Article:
Notre Dame Radiation Laboratory - van de Graaff Accelerator
PAWEŁ B. WIŚNIOWSKI - Notre Dame (USA) - IAEA Fellowship 16.04.1999
Research Scholar (1999-2000), (International Atomic Energy Agency Fellowship), Radiation Laboratory, University of Notre Dame, Notre Dame, Indiana, USA.
This IAEA fellowship gave excellent advantage of ESR methodology in the period of the four months. The Notre Dame Radiation Laboratory`s unique equipment gives an opportunity to go more deeply into both time-resolved ESR and steady-state ESR theory and phenomena including mathematical approximation of radicals` kinetics and radicals` yields. A new program for Windows 95/98/NT (in cooperation with Dr. R.W. Fessenden
and Dr. G. L. Hug
) was written. This program includes some very significant procedures and can be used for time-resolved ESR and Pulse Radiolysis problems. Two of these (using a Gaussian weighting function to compensate for line inhomogeneity effects in kinetic traces and the simultaneous solution of the spin and chemical differential equations) are excellent examples of using computational methods in chemistry. The combination of time-resolved ESR and pulse radiolysis at Notre Dame Radiation Laboratory involves complications and opportunities not commonly encountered at other techniques because of using two very difficult methods in the same time.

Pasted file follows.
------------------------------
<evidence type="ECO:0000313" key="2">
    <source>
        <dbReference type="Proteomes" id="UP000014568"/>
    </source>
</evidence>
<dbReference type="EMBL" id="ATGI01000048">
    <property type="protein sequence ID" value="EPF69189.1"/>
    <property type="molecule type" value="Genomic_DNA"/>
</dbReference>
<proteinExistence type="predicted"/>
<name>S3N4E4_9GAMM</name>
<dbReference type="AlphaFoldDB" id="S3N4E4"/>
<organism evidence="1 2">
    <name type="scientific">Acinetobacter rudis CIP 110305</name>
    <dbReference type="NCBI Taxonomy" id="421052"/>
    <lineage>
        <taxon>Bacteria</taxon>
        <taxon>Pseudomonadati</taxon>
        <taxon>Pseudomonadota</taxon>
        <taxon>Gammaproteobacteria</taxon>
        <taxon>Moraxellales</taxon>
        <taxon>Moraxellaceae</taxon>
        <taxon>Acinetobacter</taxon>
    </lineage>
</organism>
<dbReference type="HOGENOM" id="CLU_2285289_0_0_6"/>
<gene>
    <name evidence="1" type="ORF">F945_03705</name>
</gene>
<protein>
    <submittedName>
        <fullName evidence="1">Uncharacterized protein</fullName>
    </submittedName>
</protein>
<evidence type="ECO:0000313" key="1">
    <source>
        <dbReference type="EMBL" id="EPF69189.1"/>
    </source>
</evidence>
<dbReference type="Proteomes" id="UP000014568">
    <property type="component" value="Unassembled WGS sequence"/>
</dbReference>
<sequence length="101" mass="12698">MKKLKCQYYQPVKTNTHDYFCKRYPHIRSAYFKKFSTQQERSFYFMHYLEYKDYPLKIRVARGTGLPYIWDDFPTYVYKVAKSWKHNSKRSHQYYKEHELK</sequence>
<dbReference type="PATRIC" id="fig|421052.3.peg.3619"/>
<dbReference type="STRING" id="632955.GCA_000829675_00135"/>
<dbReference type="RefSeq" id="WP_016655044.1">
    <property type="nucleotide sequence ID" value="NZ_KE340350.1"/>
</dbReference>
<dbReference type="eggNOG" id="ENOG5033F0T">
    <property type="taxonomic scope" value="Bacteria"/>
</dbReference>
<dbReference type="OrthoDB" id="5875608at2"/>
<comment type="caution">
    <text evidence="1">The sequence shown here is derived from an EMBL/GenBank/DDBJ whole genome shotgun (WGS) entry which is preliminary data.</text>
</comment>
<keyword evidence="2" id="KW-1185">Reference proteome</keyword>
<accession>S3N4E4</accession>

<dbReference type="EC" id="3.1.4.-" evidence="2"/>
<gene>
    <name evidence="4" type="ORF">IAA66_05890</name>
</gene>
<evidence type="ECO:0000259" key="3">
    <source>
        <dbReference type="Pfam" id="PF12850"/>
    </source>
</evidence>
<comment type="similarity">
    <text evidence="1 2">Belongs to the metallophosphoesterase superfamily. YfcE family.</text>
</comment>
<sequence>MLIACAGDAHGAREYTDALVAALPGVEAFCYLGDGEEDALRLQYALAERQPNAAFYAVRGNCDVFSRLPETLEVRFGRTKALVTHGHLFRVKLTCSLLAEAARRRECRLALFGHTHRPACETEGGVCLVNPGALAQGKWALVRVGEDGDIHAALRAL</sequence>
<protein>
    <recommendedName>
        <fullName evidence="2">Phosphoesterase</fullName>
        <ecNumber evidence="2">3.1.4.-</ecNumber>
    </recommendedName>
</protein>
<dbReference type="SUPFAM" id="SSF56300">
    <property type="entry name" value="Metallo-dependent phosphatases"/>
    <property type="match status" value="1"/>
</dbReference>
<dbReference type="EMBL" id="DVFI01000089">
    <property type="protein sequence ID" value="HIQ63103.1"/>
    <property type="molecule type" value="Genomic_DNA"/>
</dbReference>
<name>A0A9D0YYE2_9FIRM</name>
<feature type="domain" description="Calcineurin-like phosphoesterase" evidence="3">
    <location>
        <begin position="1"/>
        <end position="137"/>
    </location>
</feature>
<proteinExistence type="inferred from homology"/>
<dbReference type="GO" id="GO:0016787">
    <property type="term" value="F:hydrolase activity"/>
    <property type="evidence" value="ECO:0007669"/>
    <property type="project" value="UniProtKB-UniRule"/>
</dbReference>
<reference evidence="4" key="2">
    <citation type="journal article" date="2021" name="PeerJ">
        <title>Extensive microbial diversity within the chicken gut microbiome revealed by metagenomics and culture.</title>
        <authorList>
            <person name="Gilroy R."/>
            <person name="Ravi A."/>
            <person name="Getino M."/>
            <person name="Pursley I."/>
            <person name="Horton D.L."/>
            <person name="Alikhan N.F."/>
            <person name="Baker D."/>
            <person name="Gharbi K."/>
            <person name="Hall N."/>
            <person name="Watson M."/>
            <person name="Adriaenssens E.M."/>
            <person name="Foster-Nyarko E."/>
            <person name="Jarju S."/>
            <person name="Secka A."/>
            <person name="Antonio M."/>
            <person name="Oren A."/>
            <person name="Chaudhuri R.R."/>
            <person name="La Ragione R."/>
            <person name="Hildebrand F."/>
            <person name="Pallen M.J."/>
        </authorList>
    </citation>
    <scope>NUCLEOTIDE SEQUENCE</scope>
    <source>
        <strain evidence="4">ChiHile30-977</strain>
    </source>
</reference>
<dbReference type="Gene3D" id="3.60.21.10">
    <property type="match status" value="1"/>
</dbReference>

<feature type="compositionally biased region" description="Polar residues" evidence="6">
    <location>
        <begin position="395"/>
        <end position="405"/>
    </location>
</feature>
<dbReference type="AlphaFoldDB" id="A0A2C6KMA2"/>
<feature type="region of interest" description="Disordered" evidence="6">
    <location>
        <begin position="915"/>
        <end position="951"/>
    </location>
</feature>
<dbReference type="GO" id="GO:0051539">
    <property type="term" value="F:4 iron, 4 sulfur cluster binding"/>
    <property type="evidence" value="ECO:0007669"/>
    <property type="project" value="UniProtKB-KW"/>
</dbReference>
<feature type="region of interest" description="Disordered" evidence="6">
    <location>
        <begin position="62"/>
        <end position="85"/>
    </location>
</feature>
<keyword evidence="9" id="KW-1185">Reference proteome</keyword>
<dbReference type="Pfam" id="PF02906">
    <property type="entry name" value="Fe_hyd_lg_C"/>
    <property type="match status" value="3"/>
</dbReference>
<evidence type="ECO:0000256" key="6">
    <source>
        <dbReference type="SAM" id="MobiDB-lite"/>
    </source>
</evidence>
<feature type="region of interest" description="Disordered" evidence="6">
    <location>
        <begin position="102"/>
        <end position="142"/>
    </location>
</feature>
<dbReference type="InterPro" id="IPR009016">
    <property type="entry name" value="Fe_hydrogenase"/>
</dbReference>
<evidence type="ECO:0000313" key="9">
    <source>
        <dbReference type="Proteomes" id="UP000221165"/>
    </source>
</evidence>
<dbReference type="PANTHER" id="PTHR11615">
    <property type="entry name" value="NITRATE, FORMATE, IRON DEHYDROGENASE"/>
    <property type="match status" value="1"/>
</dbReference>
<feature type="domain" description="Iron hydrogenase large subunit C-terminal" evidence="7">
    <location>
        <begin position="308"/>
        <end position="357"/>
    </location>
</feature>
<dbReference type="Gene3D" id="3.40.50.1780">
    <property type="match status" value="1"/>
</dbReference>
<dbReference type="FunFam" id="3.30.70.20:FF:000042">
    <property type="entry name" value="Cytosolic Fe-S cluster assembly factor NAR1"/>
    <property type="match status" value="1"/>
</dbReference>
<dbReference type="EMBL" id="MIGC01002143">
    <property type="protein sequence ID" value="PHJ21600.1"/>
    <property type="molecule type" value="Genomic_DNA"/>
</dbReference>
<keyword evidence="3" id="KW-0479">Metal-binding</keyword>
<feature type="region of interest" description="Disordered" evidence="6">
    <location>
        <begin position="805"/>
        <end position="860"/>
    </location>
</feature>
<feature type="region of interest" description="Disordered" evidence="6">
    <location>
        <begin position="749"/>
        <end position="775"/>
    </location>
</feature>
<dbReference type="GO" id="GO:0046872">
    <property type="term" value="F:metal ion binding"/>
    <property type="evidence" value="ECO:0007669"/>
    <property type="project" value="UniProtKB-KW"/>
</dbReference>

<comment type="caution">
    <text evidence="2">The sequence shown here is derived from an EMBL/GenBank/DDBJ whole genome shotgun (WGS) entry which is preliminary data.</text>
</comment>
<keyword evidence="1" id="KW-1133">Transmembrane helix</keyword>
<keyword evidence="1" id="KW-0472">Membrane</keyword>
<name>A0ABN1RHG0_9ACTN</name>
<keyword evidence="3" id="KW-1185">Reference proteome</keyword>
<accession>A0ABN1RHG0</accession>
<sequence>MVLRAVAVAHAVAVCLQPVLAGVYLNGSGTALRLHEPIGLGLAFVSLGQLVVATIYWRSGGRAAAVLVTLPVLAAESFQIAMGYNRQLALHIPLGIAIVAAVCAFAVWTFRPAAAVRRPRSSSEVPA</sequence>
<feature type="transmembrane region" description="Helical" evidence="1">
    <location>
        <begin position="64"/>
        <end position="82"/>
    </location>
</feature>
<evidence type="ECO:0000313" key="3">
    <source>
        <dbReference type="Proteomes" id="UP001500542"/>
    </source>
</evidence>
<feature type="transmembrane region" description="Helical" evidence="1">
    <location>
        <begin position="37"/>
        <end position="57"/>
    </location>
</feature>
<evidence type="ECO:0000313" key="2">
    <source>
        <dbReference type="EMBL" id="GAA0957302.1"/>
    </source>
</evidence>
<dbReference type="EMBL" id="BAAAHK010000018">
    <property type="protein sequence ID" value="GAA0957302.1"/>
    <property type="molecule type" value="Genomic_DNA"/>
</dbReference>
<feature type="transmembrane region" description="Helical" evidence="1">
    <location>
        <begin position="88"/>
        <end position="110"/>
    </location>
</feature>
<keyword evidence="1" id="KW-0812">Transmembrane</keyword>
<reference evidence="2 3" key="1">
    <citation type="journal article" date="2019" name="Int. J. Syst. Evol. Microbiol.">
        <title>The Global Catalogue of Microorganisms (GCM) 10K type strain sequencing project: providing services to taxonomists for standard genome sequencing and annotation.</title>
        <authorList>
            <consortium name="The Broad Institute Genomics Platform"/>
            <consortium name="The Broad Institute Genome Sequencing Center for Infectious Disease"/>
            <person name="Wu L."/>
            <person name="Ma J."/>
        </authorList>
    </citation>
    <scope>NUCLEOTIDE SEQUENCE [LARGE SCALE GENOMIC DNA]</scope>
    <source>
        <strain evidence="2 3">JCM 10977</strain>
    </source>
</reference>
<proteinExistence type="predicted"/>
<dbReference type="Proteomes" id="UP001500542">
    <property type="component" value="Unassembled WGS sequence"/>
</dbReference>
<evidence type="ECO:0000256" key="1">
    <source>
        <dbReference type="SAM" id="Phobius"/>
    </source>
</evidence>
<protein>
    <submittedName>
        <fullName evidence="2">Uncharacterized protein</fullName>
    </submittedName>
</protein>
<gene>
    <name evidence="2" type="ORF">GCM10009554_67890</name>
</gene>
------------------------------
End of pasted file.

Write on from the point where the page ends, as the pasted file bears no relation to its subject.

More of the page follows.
Most of the scientific aspects were in the chemistry of free radicals formed in the radiolytic oxidation of simple amino acids, in particular glycine and its alkyl substituents. Glycine and multiple carboxylic acids are models for organic complexants found in nuclear waste tanks. The mechanism of the radiolytic oxidation of these complexants and their fragments are of concern in the nuclear clean-up effort. The chemistry of the carbon- and nitrogen-centered radicals formed in the radiolysis of glycine is distinct from the sulfur-centered radicals that it is main point of interest in maternal lab in Poland.
In the domain of pure chemistry, a new carbon-centered radical was observed. A little-used method of collecting data was used, and this allowed to observe the short-lived radical that had previously escaped the observation in steady-state radiolysis. Both new method for determining the yield of radicals and observation of the new radical will be published.
Special thanks dr. G. L. Hug
for being excellent supervisor.
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